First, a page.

Deceptively simple, this question invites us to choose conceptual categories under which to describe entrepreneurship. Each category makes salient distinctions, enabling us to make comparisons and identify similarities and differences with what can be deemed non-entrepreneurship. 

To understand entrepreneurship is first and foremost to choose the conceptual language in which to express our understanding. This language reflects and reveals our points of view as scholars.  

In broadest terms, entrepreneurship is a human activity. In this sense, it is similar to other human activities such as gardening and reading in that it is done by humans and there is an inherent purpose to it.

eIn contrast to a non-social activity such as reading, entrepreneurship is a social activity. This suggests its meaning is derived from the social practices in which it is embedded. We therefore would expect different manifestations of entrepreneurship in different societies. 

In contrast to non-economic activity such as a celebration, entrepreneurship is an economicactivity. In this sense, it is associated with production and exchange of goods and services. So far, so good. 

In contrast to existing economic activity, such as the running of a business as a going concern, entrepreneurship involves neweconomic activity.  This is where things get tricky. The term ‘new’ can be applied in many different ways to create a contrast between something that already exists and something new. These involve variations on the economic categories of product and market, which reflect what is produced and how and where and how it is exchanged.

The question of ‘new’ thus boils down to defining a new product and a new market. This inevitably brings us to consider the categories or types of product and market as a way of specifying whether we are dealing with a variation within an existing category or the creation of a new category (within a broader category).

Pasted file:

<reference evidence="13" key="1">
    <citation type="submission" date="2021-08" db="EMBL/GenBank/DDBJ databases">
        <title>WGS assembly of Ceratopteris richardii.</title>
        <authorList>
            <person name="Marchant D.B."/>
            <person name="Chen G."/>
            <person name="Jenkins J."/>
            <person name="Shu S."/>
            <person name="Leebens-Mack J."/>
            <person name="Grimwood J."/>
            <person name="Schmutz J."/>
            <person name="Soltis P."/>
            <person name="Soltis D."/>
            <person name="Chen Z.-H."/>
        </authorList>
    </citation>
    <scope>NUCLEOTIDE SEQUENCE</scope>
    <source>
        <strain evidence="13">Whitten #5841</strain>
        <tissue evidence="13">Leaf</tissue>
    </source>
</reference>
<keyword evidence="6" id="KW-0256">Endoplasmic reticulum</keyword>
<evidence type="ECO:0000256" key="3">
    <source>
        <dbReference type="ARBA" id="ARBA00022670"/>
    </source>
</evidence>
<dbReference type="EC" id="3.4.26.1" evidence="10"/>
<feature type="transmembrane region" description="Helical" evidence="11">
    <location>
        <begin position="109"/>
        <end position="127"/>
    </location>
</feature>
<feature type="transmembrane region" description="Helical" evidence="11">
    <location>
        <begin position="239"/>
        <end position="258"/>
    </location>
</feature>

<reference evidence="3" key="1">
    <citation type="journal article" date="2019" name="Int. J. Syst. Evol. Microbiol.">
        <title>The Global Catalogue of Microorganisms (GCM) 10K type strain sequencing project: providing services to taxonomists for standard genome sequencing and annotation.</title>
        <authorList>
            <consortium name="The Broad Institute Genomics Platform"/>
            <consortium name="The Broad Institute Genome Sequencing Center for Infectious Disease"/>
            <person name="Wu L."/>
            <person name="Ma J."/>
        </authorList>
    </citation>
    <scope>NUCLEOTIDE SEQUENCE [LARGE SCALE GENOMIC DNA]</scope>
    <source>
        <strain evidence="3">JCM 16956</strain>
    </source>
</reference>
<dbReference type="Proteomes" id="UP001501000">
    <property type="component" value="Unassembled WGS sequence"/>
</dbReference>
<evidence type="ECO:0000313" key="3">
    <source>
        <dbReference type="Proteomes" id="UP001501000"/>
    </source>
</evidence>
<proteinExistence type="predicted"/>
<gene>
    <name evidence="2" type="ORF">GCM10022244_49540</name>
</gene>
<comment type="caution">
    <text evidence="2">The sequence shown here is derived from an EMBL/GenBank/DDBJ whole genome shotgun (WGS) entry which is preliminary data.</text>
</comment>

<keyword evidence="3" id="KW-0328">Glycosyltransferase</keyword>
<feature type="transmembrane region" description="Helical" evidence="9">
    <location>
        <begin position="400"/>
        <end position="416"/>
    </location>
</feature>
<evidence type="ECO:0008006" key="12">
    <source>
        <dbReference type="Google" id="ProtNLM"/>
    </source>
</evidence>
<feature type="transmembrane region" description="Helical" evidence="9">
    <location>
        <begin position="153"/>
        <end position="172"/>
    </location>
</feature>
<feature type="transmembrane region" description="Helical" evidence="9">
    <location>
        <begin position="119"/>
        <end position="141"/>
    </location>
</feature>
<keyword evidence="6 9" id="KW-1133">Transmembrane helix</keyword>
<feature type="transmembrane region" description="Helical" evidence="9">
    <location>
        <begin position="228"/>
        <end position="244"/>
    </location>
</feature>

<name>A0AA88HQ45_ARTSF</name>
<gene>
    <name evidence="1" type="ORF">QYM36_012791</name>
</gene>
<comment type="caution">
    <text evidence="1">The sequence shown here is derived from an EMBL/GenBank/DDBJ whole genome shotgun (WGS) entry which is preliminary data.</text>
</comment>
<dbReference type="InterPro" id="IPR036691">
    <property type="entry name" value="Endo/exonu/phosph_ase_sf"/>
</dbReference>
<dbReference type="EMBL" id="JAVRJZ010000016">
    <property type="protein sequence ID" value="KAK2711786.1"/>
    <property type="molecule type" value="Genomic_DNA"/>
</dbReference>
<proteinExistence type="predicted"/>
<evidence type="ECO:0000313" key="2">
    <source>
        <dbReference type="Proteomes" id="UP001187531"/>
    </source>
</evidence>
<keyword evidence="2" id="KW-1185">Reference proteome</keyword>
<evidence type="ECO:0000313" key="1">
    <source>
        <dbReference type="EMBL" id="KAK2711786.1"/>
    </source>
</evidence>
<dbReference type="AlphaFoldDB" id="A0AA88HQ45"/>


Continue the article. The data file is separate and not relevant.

We should recognise that product and market are relational categories, i.e. it is impossible to consider them in isolation from one another. Thus, to speak of something as ‘product’ is to have a sense of its practical use. That is, a product (as opposed to an undefined gadget) is something designed to perform a particular function, which in turn implicates a context of use and thus a potential beneficiary. A product is always for someone. Similarly, to speak of something as ‘market’ is to have a sense of someone’s practical need to be fulfilled. That is, a market is a context that invites technical solutions to particular problems. A market is always for something.

The combination of product and market defines a distinct value space in which economic activity becomes meaningful. Such space of meaning brings together production and exchange – one tapping into the possibilities afforded by technology, the other reflecting the values and needs of society, and the alignment of the two afforded by existing models of economic organisation.  The space of meaning and value thus arises at the intersection of technology, society, and economy. It can be stretched or made new in each of these directions as we conceive of products, markets, and organising in new ways.  

Let’s start with products. Designed to perform particular functions, products can be categorised by reference to the function they perform. In this sense, a bicycle and a car are both transportation products, designed to move someone or something for someone from point A to point B. In this sense, they all share the feature of having a source of energy that gets converted into motion. We can add, subtract or replace features of existing products. The question is at what point do we have the emergence of a new category?